This literature review shows the benefit the world can get when woman is well considered. Women are less consided than men in workplace. According to International Labour Organization (2018) when women have chance to be employed, they are confined in work with low-quality jobs in vulnerable conditions. According to Derek, Amy and Farooq (2015), the different goals and targets of the sustainable goals will constitute different degrees of challenge and ambition for different countries depending on their present state of development and the other national circumstances. So when it comes to implementation, different countries will need to give different degrees of attention and efforts to the different goals and targets, depending on where they stand regarding to them at present, their differentiated responsibilities and their different capabilities and resources. According to the statement, there is a gap of knowing who will achieve what in the proposed SDGs by 2030. Whether the developed and developing countries will fulfill the targeted SDGs, especially, those goals related to inclusive development is a moot question. Equality and Human Rights Commission (2017) stated that the gender pay gap is a longstanding phenomenon and its causes are complex. Some of the reasons given are that social pressures and norms that influence gender roles and often shape the types of occupations and career paths which men and women follow, and therefore their level of pay. In addition, women are also more likely than men to work part-time and to take time out from their careers for family reasons.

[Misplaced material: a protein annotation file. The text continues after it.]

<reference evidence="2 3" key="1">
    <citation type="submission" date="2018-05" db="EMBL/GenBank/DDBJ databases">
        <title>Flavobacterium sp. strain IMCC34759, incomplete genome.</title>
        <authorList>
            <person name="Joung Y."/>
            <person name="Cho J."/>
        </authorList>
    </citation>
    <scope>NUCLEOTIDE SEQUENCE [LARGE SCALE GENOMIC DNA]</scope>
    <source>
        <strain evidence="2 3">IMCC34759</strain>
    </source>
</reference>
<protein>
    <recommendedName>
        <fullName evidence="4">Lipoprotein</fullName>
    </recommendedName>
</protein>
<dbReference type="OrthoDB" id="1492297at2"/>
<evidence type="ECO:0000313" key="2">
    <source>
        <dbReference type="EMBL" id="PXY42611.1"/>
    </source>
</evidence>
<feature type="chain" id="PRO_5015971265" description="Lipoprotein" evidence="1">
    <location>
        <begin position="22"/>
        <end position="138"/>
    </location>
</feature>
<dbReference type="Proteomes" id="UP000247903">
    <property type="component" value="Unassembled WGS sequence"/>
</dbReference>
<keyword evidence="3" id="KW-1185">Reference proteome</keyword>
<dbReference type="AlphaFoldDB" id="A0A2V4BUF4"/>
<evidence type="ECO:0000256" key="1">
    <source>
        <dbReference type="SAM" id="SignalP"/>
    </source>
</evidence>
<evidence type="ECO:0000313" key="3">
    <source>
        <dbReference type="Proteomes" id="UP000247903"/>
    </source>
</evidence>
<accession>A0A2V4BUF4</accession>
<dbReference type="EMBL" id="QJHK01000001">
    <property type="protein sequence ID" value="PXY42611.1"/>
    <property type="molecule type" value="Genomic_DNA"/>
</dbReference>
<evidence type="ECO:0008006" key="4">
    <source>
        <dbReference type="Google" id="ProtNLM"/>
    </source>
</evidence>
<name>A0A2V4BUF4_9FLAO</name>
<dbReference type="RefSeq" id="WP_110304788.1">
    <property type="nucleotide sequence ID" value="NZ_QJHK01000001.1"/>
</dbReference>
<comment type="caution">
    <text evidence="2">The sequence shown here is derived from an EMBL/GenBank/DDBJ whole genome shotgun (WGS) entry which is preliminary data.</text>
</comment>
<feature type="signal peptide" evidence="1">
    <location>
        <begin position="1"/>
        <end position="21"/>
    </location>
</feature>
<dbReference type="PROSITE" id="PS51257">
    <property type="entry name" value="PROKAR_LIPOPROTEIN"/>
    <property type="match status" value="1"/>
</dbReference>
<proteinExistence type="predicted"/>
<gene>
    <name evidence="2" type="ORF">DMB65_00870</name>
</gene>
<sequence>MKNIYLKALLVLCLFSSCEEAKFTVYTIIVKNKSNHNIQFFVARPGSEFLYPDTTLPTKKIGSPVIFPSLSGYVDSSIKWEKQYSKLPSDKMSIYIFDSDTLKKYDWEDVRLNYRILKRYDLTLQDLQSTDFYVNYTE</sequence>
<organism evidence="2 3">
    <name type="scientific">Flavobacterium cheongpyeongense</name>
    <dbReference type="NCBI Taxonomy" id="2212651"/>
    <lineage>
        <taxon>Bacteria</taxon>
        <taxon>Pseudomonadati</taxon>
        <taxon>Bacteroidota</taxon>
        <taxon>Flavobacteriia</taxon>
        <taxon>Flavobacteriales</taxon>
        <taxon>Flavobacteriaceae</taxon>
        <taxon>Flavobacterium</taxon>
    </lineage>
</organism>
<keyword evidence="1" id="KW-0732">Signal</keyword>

Globally, it is held that sustainable development cannot be achieved without eradicating gender inequality. The World Economic Report (2015) confirmed a positive correlation between gender equality and GDP per capita, the level of competitiveness and human development. The report recognized that correlation does not prove causality, but it is consistent with the theory and growing evidence that empowering women means a more efficient use of a nation’s human capital available and that reducing gender inequality enhances productivity and economic growth. There is a mutual reinforcement between gender equality and sustainable development (United Nations, 2014). The Council of Economic Advisers (2019) indicated that increasing female labor force participation rates creates an opportunity for countries to increase the size of their workforce and achieve additional economic growth. Sher (2018) affirmed that the relationship between women’s participation in the labor force and development is complex and reflects changes in the pattern of economic growth, educational attainment, fertility rates, social norms, and other factors. Emmanuel (2019) after the analysis of 21 African countries between 1991 and 2017, concluded that a ten percent increase in female labor participation increases on average gross domestic product by 2.7 percent. Female labor participation in the service sector had the largest impact on economic growth. Ayfer and Tanses (2017) after analyzing data from 1990 to 2015 for Turkey found a strong correlation between the rate of female labor force participation in industry and services sectors and economic development.